(c) February 16, 2009 by Donna L. Faber, Original is 8.5x11, image done in pen & ink on Strathmore smooth bristol paper, then cut out and mounted in black textured paper. Highlights done in silver metallic ink. Some colored pencil used. While the text below indicates that Buto's venom comes from her bite, in my rendition it is Buto's tail which carries the deadly blow; hence, the eldritch flame and energy pulse from it.
Learn more about snake symbolism here.
(Uatchit, Udjat, Wadjit, Edjo)
Buto was a cobra-goddess whose original home and cult center was in the Delta of the Nile at Per-Uatchit. In time she became a prominent protectress of all of Lower Egypt. As such she was routinely connected to the goddess of Upper Egypt, Nekhebet. Together, they appeared in many pieces of art as symbols of the Two Lands, a united Egypt.
Buto did not just protect Egypt, she also was an aggressive defender of the king. She was portrayed as the uraeus cobra first worn on the brow of Re, and later the pharaohs'. Her hood is spread in a threatening position and she is ready to spit poison on all of the pharaoh's enemies or burn them with her fiery glare. It is thought perhaps that her powers could be used against the pharaoh as well. Her bite may have been the deadly device used by Anubis at the appointed time of the pharaoh's death.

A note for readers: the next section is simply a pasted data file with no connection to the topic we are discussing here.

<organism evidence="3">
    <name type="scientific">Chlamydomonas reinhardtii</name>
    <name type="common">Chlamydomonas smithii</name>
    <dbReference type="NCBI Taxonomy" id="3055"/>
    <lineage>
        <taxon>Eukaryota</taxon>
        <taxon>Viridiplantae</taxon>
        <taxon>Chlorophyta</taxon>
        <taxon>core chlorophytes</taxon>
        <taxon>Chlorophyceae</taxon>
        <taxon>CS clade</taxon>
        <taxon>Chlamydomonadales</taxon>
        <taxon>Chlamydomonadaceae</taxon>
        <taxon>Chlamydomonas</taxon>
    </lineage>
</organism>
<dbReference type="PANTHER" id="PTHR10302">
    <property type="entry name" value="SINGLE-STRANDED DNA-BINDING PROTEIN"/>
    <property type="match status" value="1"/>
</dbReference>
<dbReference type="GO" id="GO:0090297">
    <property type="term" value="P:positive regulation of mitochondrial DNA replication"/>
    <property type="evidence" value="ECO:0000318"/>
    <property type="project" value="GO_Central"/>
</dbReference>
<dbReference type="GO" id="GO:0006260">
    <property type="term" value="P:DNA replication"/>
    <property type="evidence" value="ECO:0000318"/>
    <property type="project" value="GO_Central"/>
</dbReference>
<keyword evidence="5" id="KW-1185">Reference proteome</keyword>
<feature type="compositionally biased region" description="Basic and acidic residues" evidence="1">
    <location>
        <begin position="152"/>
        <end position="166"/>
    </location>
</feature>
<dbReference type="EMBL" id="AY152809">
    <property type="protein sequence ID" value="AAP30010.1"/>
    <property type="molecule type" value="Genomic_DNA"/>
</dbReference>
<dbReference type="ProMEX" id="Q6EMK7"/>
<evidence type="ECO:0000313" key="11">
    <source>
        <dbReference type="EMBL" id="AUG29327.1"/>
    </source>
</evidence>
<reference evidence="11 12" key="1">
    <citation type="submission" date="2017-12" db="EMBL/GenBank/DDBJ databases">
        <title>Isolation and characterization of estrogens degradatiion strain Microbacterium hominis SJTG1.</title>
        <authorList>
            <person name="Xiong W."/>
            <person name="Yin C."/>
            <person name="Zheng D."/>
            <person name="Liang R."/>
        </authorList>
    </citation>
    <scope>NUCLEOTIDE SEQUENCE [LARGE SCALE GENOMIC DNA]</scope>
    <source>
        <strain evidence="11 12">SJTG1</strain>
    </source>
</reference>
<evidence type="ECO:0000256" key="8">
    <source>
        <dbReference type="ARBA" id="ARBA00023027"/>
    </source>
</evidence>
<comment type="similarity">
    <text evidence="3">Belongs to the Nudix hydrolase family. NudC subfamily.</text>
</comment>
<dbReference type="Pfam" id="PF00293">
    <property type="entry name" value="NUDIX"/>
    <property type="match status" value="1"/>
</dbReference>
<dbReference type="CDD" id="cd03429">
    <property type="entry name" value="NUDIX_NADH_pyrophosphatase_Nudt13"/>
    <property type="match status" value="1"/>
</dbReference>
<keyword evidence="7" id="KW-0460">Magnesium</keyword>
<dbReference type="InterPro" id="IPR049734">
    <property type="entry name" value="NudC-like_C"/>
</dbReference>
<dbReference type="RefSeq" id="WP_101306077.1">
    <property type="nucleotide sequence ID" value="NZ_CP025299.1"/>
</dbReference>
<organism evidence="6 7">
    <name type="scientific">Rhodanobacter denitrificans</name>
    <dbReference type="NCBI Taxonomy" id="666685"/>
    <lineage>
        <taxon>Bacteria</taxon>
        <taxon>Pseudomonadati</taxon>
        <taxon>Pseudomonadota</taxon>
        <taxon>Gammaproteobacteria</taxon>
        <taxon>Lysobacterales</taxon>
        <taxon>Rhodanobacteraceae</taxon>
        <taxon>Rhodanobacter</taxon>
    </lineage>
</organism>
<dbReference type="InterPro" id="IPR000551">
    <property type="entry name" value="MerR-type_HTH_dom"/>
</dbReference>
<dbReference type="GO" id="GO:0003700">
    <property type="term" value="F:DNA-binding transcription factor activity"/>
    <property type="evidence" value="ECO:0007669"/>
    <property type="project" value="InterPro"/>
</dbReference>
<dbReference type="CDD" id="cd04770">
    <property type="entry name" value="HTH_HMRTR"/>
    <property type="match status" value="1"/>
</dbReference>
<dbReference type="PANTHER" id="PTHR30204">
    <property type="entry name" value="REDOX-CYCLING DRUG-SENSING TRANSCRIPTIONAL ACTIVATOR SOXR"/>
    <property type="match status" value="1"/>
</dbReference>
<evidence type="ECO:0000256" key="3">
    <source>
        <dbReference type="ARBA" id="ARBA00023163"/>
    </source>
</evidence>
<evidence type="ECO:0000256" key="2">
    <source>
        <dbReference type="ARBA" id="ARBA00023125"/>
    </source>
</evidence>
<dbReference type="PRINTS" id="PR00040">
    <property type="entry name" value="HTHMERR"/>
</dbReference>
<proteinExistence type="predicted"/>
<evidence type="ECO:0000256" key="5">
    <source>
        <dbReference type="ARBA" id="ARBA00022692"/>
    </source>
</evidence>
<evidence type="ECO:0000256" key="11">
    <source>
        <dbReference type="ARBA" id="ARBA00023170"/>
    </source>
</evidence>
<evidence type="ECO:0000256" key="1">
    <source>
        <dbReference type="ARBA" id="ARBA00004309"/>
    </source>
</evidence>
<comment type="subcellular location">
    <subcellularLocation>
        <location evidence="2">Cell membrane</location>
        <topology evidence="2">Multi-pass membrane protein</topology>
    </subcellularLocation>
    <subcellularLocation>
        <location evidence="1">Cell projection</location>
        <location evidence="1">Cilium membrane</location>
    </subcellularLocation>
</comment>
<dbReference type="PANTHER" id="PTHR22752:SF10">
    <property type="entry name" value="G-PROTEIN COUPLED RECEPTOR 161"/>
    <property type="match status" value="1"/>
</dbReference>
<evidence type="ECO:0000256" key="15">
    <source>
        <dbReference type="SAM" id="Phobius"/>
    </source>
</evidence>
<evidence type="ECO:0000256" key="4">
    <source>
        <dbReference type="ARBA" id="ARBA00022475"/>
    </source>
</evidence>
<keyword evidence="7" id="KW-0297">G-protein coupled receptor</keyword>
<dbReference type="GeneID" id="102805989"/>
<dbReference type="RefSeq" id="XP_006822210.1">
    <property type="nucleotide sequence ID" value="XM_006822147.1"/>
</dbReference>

Buto was a personification of the sun's burning heat and she was called the "Lady of Heaven" and the queen of all of the gods. She was closely associated with Horus the Elder, who was the protector god of Lower Egypt. Also she was associated with Harpokrates (Horus the Younger); she protected him from Seth in the marshes of the Delta while Isis was searching for the body of Osiris.
Here is the unfinished draft ...